Congressman Tim Ryan attempted to laugh off Nancy Pelosi’s assertion that he and a colleague are “inconsequential,” but in doing so, he acknowledged what many people say: that the House Minority Leader is out of touch with regular people.
During a Saturday appearance on Fox & Friends, Ryan was asked to respond to Pelosi’s criticism of him earlier this week, when she belittled his relevance to the Democrats.
“Yeah, I heard that,” Ryan said with an awkward chuckle.
“I think it is not the kind of leadership you need to be calling members of our own caucus ‘inconsequential.’
“Seth Moulton, for example, is a veteran, he served the country, he’s recruiting 20 to 25 other veterans to run for Congress right now. So, you’re basically calling them inconsequential,” Ryan said, “because that’s what he’s working on.”
He continued, “I don’t think that’s the kind of leadership we need, and we shouldn’t have leaders that are just trying to preserve themselves in the leadership position, but bring us together.
“The country wants us to stop being divided. We need to put forth an agenda that can will help people get ahead,” he said.
“Those are the kind of comments that come off as super judgemental, elitist, and that has been the problem with the Democratic Party, trying to connect with working class people.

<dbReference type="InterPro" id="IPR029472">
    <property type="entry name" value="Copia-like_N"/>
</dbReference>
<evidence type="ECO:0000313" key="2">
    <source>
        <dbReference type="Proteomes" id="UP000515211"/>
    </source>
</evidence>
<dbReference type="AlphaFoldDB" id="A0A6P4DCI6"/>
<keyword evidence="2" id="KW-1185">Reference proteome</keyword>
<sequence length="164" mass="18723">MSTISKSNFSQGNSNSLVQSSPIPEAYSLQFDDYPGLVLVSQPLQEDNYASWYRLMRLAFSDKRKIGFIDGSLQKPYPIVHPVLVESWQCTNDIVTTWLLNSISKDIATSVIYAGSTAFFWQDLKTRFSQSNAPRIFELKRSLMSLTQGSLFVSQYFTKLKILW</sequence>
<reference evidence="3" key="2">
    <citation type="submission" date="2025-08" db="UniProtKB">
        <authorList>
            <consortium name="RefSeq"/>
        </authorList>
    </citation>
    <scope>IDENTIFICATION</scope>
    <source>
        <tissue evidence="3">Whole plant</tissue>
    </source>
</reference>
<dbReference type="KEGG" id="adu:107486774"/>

“They think we come off as super judgemental. You’re in this club or in that club, you’re consequential, you’re not consequential, and I think it’s not helpful to us trying to reconnect with working class voters,” Ryan said.
Earlier this week, Rolling Stone asked Pelosi, “Let’s look ahead to the speaker contest that would follow the election. What do you make of the Tim Ryans or Seth Moultons who’ve called for a new generation of leadership…”
“Inconsequential,” she responded. “They don’t have a following in our caucus. None.”
She added, “I think there are lots of people who have worked very hard, and are more in line for what will happen one of these times. But they’re not to be considered [among] who those people would be. I mean, there are people who work very hard to win the elections, who have been in legislative battles. People who paid their dues. Not to put anybody down.”